December 2013 Issue



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OCR Toby, a ten-month-old TexMaster(tm) buck, was found during evening rounds in his pasture on his side and unable to stand. He was trailered to the Vet Bldg and placed in a pen for examination.

Although Toby could not support himself on his back legs, I found no swelling and no heat anywhere along the length of his rear legs from body to hoof tips. Teeth grinding, an indication of pain, was not happening. He was hollering because he could not stand. Rectal temperature was 104*F; I attributed this slightly-elevated body temperature to dehydration rather than infection, given the results of my physical examination and taking into account weather conditions that had gone from hot to cold to hot in 36 hours. I've learned in 25 years of raising goats that (a) they have trouble adjusting their internal body temperatures when external temperatures change suddenly, and (b) going from cold to hot is more difficult for goats to adjust to than going from hot to cold.

Toby's weight was about 90 pounds, so I gave him a 1 cc injection of Banamine for inflammation. I began the gradual process of rehydrating him by stomach tubing one quart of electrolytes mixed with 4 cc's of thiamine (vitamin B-1). I also gave him a 4 cc injection of thiamine. A 100 pound goat needs one gallon of fluids daily but not all at one time. His rear-leg weakness was bilateral (equally with both legs), which is an indication of a spinal injury. (I had already ruled out other conditions that might cause bilateral weakness like selenium deficiency or meningeal deerworm infection.) I concluded that he had been hit by one or more of the other bucks in rut in his pasture. It is usually the simplest thing.

I got the A-framed sling out of storage, set it up in his pen, and lifted him into it twice a day for 30 minutes. I began dexamethasone injections daily as follows: 5 cc, 5cc, 4 cc, 4 cc, 3 cc, 3 cc, 2 cc, 2 cc, 1 cc, 1 cc. On Day Seven, Toby started slipping himself out of the sling and pushing himself around on the ground with his rear legs. I never got to the 1 cc injections because Toby got up on his feet on Day Eight and began walking . . . unsteadily . . . but walking.

It will take several weeks for his legs to become fully functional, but I believe it will happen. This is a remarkable turn-around for such a serious injury; OCR Tillie in 2001 took nine months to get back on her feet, and she bred and lived another 10 years. Toby is young and far from his mature body weight, making this recovery much more likely. He will remain in a confined area until he is fully recovered, then I will move him into a pen with several younger bucks so he can become the dominant male of the small herd before I move them all into a bigger group of bucks many months from now.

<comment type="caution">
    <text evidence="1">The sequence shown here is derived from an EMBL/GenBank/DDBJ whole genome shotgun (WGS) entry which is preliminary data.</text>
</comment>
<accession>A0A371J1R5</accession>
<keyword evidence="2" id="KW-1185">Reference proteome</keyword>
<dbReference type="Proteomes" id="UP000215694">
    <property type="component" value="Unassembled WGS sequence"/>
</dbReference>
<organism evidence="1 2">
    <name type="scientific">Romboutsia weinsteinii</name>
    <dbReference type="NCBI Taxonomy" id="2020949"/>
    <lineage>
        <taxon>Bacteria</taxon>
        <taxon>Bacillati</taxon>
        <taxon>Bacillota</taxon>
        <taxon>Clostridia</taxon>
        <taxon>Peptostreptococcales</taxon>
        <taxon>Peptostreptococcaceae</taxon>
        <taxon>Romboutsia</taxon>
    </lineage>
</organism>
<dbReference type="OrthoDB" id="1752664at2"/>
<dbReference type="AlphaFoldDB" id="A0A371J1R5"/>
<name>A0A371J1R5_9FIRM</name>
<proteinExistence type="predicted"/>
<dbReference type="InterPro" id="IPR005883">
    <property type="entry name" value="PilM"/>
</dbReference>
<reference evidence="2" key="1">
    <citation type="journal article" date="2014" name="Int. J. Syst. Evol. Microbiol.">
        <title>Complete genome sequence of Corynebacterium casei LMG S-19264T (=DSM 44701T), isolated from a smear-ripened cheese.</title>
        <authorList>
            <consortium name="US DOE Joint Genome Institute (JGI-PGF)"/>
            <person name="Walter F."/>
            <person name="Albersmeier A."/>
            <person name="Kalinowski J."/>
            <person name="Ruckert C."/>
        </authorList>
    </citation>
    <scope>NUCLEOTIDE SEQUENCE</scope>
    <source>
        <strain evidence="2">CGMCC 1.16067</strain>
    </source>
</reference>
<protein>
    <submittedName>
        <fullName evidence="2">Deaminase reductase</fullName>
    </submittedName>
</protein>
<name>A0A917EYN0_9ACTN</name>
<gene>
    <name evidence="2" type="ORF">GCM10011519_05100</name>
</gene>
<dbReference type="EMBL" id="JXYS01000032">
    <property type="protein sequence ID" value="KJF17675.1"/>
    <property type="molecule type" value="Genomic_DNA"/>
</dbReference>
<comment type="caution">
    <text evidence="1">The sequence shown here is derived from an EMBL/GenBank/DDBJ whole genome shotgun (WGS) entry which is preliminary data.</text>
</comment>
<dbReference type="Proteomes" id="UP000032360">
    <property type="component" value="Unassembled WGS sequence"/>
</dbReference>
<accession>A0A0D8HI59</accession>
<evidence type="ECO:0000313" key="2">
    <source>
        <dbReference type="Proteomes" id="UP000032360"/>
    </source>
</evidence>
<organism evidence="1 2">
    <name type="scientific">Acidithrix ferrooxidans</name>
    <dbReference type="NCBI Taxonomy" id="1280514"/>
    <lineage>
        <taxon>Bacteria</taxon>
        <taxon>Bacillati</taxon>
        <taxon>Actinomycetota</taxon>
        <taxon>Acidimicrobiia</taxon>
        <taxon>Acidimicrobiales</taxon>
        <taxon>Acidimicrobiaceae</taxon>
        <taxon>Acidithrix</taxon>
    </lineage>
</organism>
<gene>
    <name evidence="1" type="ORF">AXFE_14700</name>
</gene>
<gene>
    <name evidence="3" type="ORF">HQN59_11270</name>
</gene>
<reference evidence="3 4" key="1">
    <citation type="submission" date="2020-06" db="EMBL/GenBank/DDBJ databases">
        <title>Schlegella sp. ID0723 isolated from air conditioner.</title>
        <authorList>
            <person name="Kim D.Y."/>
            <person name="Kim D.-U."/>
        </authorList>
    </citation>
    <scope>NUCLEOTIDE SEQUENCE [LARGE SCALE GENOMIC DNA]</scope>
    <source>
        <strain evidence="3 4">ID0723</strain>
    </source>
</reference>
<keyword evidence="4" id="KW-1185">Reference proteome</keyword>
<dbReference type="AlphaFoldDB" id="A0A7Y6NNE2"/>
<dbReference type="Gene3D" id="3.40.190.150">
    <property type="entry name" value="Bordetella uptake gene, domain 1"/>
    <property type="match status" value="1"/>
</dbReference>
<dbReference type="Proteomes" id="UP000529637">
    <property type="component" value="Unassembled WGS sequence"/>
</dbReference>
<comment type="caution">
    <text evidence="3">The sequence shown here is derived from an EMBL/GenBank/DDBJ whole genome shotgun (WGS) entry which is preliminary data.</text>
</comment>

Suzanne W. Gasparotto, Onion Creek Ranch, Texas 12-8-13

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Sling used for Toby.

Using Products Off Label/Extra Label

There are many products which Jeffers carries and sells that are not specifically approved for use with goats.

What does "off-label/extra label" actually mean to goat raisers? Are medications used off-label/extra-label illegal to use with goats?

Administration of products which are not labeled for use in goats is called "off label/extra label" usage. This does not mean that such usage is illegal. It simply means that the manufacturers of these products have not spent the time or money to complete and submit expensive detailed research studies to obtain government approval to label them for use with goats. Using products off label or extra label is NOT illegal as long as the producer has a good working relationship with a veternarian and the vet has advised the producer on proper use and dosage of the drugs. Develop a good relationship with your vet so that he/she knows about, supervises, and approves of your drug management and usage practices.

Suzanne Gasparotto and Pat Cotten

Meat Goat Mania

BendingTree Ranch TexMaster Goats

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